Without a seal, there's no pressure differential to cause it to happen. When you hold your finger over the end of a straw and pull water up, it's the atmospheric pressure holding the water in the straw.

    At least, this is how I understand it to work.

    Look at mercury switches as an example. I believe more often than not those had a vacuum pulled on them.
    Single pipe quasi-vapor system. Typical operating pressure 0.14 - 0.43 oz. EcoSteam ES-20 Advanced Control for Residential Steam boilers. Rectorseal Steamaster water treatment
  • KC_Jones
    KC_Jones Member Posts: 5,741
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    @KC_Jones I think we can agree to disagree, given my first hand experience with these Honeywell TRV's I think real world experience tells a truer story. What you are saying might be correct in a 2 pipe vapor system. As soon as I removed them from my buildings 1 pipe system the banging went away and the heat evened out.

    Agree to disagree about physics, got it.

    In the absence of a water seal between the 2 different pressures, there is no pressure differential for the water to "see". To have a pressure differential move water, requires the water to have those 2 different pressure separated. That is the actual physics of the situation. The water draining from a radiator is a trickle sitting on the bottom of the pipe, it can not create a water seal, and the velocity in that rad is so low it won't act on the water in a meaningful way to create a water seal.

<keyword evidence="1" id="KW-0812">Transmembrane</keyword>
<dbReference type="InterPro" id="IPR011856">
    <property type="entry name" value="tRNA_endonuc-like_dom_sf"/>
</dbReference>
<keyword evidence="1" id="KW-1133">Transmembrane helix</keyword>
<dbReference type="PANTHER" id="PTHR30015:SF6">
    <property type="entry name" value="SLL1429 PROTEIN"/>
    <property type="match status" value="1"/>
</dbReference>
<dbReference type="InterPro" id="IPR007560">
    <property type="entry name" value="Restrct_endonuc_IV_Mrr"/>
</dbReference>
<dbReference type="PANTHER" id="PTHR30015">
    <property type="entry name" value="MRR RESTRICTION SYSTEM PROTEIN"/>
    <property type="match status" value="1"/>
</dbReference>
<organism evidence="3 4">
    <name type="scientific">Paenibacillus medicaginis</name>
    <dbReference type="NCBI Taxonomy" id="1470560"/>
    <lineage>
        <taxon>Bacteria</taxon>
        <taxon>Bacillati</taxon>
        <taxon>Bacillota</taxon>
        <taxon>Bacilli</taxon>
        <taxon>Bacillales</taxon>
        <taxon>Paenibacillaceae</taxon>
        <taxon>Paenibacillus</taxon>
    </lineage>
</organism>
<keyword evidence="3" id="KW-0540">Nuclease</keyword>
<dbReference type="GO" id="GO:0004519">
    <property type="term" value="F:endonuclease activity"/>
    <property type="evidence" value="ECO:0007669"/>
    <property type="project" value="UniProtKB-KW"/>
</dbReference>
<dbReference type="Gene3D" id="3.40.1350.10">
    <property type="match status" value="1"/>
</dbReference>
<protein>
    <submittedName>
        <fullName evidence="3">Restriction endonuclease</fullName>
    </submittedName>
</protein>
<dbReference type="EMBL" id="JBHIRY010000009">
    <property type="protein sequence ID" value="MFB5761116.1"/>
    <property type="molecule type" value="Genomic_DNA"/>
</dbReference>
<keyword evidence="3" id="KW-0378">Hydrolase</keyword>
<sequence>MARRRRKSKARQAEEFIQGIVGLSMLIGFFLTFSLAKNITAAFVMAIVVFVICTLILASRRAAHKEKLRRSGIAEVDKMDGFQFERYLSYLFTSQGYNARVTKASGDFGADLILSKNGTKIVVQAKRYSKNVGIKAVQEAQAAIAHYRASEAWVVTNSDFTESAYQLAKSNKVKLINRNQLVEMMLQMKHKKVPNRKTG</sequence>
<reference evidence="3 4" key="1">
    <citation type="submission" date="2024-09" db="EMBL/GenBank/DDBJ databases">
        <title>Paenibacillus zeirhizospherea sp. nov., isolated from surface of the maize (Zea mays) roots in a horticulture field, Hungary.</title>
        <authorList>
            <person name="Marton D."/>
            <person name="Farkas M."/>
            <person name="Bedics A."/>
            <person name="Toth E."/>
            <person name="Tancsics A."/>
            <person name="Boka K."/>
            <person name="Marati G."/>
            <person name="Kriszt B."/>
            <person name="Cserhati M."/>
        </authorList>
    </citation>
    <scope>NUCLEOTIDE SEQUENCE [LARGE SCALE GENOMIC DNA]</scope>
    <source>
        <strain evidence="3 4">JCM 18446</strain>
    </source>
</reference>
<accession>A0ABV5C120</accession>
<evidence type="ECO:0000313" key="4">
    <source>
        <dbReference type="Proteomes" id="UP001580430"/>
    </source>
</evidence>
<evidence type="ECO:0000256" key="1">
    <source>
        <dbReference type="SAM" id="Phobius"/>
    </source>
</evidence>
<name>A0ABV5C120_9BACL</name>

Remember vacuum doesn't suck, the higher pressure pushes. So to prove your point, I am more than happy to listen to any explanation you have on how a high pressure pushes water laying on the bottom of the pipe, the pipe being mostly full of air/steam. So explain how that works, and I'm not asking about your thoughts on TRV's, I'm asking you to explain how that would work.

    Your straw analogy actually proves my point, the straw is full of water. Lay the straw horizontal and see what happens. It will drain because the atmospheric pressure will push across the top and equalize allowing the water to drain, eliminating any vacuum the water was "seeing".

    You have clearly stated that you put smaller vents on in addition to removing the TRV, and yet you persist in thinking it had to be the TRV. The smaller vent reduced the steam intake, reducing the condensate volume, which had the effect of eliminating your water hammer issue. It's that simple.

    The TRV is not the problem, slope, too fast of a vent, pipe sag, those are your problems, one or all, but absolutely not the TRV. Basic mechanics and trouble shooting, never ever change more than one thing at a time when trying to diagnose a problem. You change 2 things, yet ignored one of the changes in your diagnosis.